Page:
Quick Takes: Carnegie Designates Engaged Colleges, Sit-In at New School, Accidental Admissions at Northwestern, Inaugural Poet, No Contest Plea for Threatening Researchers, Grad Student Accused of Threatening Graduation, NCAA Cites Coastal Carolina

December 18, 2008
  • The Carnegie Foundation for the Advancement of Teaching has selected 119 colleges and universities for its "community engagement" classification. These institutions will join 76 institutions identified in the 2006 selection process. The foundation is best known for its classifications based on the kinds of degree programs offered and the extent of graduate and research programs. But the community engagement classification is part of a new effort by the foundation to also set criteria that could be met by research universities, liberal arts colleges and community colleges. Institutions that seek to receive the designation must submit documentation describing their efforts -- curricular or otherwise -- to engage communities. The list of institutions newly designated may be found here.
  • About 75 students at the New School took over part of a building Wednesday night to call for the removal of Bob Kerrey as president, The New York Times reported. The protest follows a vote of no confidence by faculty members in Kerrey's leadership. Information about the students' demands may be found on their Web site and on an anti-Kerrey Facebook page.
  • It's hard to get in to the Northwestern University Kellogg School of Management -- sometimes even if you have been told you were admitted. About 50 applicants who recently were told that they were accepted were informed this week that computer error had incorrectly sent them acceptance letters, when they actually had been rejected, the Chicago Tribune reported. Northwestern is refunding the application fees of the rejected applicants who briefly thought they had been admitted.
  • Elizabeth Alexander, professor of African American studies at Yale University, will read a poem as part of the presidential inauguration of Barack Obama next month. The announcement came Wednesday from the Joint Congressional Committee on Inaugural Ceremonies. Information about Alexander's poetry -- as well as several of her poems -- may be found on the Web site of the Academy of American Poets.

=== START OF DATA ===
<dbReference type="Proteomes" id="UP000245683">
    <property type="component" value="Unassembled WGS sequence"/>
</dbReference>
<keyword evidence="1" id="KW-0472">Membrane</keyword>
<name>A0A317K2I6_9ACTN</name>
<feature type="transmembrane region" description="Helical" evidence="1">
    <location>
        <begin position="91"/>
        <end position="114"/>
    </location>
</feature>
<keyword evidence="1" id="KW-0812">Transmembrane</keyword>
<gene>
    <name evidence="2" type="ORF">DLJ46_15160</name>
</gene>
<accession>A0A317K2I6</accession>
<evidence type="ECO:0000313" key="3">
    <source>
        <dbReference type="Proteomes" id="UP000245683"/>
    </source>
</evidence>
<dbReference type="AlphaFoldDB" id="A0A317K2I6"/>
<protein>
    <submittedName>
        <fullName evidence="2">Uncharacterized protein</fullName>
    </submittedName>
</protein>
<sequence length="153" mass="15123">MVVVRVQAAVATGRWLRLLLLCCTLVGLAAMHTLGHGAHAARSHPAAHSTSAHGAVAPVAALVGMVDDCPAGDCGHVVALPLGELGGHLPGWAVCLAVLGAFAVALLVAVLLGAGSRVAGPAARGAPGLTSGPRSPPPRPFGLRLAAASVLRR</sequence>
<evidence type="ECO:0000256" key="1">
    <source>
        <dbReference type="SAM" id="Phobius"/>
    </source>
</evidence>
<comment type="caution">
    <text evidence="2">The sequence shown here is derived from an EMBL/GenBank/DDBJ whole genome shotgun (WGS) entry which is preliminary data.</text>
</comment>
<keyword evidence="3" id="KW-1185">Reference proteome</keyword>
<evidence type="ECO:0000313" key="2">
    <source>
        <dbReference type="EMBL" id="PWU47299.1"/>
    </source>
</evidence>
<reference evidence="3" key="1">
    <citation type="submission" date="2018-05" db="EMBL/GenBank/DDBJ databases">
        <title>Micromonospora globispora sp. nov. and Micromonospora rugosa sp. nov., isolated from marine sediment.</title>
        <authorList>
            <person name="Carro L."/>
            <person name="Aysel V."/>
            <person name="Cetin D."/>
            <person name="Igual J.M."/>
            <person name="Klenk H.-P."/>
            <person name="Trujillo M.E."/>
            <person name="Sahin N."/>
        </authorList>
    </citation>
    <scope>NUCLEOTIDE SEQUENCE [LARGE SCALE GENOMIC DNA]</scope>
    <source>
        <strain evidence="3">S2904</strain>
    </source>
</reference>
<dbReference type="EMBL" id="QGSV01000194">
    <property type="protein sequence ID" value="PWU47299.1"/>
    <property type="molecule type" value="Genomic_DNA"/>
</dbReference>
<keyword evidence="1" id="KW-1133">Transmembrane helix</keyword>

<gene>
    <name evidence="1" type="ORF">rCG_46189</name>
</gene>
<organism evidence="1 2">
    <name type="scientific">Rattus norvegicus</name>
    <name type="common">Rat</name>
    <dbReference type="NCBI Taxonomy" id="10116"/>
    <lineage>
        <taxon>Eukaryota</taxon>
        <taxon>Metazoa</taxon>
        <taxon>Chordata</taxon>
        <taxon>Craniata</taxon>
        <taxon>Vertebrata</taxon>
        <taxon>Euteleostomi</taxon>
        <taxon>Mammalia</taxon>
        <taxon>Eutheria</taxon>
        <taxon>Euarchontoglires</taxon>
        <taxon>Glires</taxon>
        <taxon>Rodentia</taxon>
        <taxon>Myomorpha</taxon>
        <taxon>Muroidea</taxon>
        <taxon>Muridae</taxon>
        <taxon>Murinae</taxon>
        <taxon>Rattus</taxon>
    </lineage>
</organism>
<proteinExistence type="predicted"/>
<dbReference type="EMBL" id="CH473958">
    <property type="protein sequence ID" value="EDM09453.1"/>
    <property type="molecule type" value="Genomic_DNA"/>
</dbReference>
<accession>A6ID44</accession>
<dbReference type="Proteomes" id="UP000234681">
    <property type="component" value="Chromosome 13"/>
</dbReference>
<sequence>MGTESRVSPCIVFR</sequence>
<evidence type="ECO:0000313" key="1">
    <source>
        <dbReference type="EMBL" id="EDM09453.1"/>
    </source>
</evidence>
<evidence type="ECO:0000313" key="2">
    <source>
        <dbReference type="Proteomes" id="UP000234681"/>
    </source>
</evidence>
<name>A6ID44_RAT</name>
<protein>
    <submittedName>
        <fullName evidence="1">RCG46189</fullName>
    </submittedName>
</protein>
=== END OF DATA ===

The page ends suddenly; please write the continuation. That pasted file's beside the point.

• Justin Bhagat Thind on Wednesday pleaded no contest to making threatening phone calls to scientists at the University of California at San Francisco who use animals in research, the San Francisco Chronicle reported. Authorities said that he repeatedly called the researchers' homes, making "vile threats."
  • Authorities have charged a graduate student at Lamar University with sending an anonymous e-mail threatening bodily injury at this month's graduation ceremony, The Beaumont Enterprise reported. Officials say the student acted after being told he couldn't graduate this month.
  • The National Collegiate Athletic Association's Division I Committee on Infractions on Wednesday placed Coastal Carolina University on two years' probation for violations in its women's golf program. The university was penalized for the actions of its former head coach, who both awarded improper financial aid to two golfers and misled one of them about how much athletics aid she could expect to receive. The NCAA also found that the former head coach engaged in unethical conduct for the "willful and blatant nature of his violations and his refusal to cooperate fully with the investigation."
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